Wind Turbines and Wildlife
Wind turbines are still a relatively new technology so assessments on the impact upon wildlife and wildlife habitats are ongoing. The movement of the rotor blades, general vibration in the environment and potential damage such as to peat bogs are all cause for concern.
Wildlife There is very little information regarding the effect of wind turbines upon wildlife as yet, though, as reported in New Scientist, scientists in the US have been studying squirrels. The scientists compared squirrels living near wind turbines to those in other habitats. It was found that the squirrels near to wind farms were more likely to be jumpy, alert and to run for cover on hearing an alarm call than the squirrels that were not near turbines.
Bats Bats' roosts are protected in England, Scotland and Wales and all bats are listed as "European protected species of animals" in the Habitats Directive - as detailed on the Bat Conservation Trust website. Yet studies on the environmental impact of wind farms on bats are few and far between.
Though surprising that little research has been undertaken on a creature with such stringent protection - it is becoming apparent that much more study is needed.
Bat fatalities have been found around wind farms in the US and Europe, which may have been caused by collision with the turbines. There is also concern that bat foraging grounds may be disturbed and that the sound emitted by some turbines may interfere with bat echolocation.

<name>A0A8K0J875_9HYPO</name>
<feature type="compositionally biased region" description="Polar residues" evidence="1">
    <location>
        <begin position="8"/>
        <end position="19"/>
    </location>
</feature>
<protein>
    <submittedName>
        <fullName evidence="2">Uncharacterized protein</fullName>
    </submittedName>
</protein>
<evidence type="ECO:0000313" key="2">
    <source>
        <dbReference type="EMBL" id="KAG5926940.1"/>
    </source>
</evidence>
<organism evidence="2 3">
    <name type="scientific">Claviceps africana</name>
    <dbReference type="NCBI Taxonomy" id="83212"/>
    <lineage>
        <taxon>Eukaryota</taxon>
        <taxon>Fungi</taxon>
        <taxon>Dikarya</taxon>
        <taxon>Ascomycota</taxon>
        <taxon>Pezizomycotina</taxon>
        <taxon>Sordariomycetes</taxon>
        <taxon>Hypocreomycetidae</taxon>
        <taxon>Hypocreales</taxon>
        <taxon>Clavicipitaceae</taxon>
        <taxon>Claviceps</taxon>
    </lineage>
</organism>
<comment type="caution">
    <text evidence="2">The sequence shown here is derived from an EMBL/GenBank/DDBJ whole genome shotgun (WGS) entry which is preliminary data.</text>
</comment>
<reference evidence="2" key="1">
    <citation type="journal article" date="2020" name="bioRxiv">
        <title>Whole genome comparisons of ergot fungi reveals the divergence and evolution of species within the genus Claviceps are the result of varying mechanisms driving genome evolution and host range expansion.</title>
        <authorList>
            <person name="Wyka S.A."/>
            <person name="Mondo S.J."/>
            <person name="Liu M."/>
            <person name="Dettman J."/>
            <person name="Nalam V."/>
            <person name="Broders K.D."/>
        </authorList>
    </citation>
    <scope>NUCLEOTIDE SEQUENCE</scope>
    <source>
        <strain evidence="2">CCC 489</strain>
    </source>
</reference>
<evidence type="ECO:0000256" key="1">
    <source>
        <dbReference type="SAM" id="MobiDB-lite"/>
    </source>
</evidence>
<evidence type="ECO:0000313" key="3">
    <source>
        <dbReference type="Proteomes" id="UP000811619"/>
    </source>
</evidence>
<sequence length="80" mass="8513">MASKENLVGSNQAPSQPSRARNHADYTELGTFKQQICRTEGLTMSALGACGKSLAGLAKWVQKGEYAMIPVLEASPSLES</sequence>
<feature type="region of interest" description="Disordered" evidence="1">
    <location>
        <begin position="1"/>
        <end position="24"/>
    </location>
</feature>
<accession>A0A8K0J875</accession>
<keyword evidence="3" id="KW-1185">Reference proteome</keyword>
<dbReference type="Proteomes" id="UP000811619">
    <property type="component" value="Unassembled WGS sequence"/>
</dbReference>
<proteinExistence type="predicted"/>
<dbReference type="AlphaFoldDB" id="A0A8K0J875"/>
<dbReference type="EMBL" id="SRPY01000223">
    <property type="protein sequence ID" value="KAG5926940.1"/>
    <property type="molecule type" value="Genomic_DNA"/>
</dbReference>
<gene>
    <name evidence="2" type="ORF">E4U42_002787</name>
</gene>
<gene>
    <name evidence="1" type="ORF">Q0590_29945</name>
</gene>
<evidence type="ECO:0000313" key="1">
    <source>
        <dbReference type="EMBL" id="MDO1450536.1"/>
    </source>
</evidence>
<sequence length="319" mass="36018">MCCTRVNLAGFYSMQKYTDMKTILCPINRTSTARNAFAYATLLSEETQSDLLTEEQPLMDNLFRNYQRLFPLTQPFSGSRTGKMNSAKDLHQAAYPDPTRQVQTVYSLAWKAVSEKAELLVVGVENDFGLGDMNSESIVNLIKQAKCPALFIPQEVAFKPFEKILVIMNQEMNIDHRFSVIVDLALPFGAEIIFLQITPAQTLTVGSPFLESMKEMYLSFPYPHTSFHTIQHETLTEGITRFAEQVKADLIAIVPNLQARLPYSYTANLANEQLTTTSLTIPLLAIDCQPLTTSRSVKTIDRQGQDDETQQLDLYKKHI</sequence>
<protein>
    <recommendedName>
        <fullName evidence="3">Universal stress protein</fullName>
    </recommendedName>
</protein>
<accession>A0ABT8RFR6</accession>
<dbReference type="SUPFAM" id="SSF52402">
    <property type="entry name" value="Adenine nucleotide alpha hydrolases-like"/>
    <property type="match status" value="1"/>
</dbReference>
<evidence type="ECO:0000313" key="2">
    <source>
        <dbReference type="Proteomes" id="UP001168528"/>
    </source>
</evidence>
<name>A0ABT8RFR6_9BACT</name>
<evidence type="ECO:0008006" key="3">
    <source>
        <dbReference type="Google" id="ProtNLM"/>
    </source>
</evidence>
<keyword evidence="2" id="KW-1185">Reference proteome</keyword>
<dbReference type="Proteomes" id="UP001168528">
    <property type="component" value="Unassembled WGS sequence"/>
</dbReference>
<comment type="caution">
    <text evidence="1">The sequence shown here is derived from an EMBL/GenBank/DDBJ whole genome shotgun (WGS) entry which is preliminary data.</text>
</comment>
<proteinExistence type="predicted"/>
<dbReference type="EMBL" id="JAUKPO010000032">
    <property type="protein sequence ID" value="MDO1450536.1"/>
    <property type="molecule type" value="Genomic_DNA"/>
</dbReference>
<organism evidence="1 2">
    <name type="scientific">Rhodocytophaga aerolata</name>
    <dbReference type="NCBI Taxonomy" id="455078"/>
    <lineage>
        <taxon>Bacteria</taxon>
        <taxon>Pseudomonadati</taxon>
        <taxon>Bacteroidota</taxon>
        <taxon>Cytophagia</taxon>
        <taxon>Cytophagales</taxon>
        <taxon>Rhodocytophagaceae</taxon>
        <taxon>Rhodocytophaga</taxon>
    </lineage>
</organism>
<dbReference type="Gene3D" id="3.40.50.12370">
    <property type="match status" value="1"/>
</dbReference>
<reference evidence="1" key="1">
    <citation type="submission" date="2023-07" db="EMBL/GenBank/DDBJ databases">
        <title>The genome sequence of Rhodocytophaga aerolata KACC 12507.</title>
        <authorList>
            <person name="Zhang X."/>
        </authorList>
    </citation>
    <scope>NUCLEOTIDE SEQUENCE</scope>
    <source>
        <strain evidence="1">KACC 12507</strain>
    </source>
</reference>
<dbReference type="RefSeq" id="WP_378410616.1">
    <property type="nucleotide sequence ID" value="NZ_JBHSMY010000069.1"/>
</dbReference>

Anyone considering installing a wind turbine should contact their local local bat group - (links can be found to the right). With help it should be possible to look at all considerations including:
- Spring, summer and autumn flight patterns
- Roosting sites
- Foraging grounds.
It is important that home wind power generators as well as corporate wind power system developments make these checks. Domestic wind turbines may potentially have a significant effect upon bats.
BirdsThe Dti states that no existing UK wind farms have been proved to have a detrimental impact on birdlife. They refer to surveys at a number of sites in England and Scotland which have not identified any impact on bird populations. This appears to be slightly contradicted by their later statement that impacts have been negligible in comparison to other bird fatality causes. Developers will however avoid areas where significant populations of protected birds are identified and the RSPB, (Royal Society for the Protection of Birds), will be involved in decision making.
The RSPB whilst supporting renewable energy, are careful to consider habitats and have found evidence in the US and Spain of disturbance, habitat loss and collision casualties around wind farms, (eagles are known to have flown into rotors). Proximity to migratory routes and habitat appear to give the most cause for concern.
The RSPB have objected to 76 proposals up to 2004 and voiced concerns about 129 more. One of which is the mega site proposed on Lewis which is fast becoming very controversial in many ways.
Marine lifeThe Crown Estate is funding a four-year project to assess the potential impact that sub-sea noise and vibration from wind turbines could have on marine life.
Another project completed in 2003 calculated the strength, frequencies and wavelengths of electromagnetic fields produced by the cabling needed for an offshore wind farm. The project’s second phase will measure and investigate the sensitivities of various fish species to electromagnetic fields. Further information at www.thecrownestate.co.uk.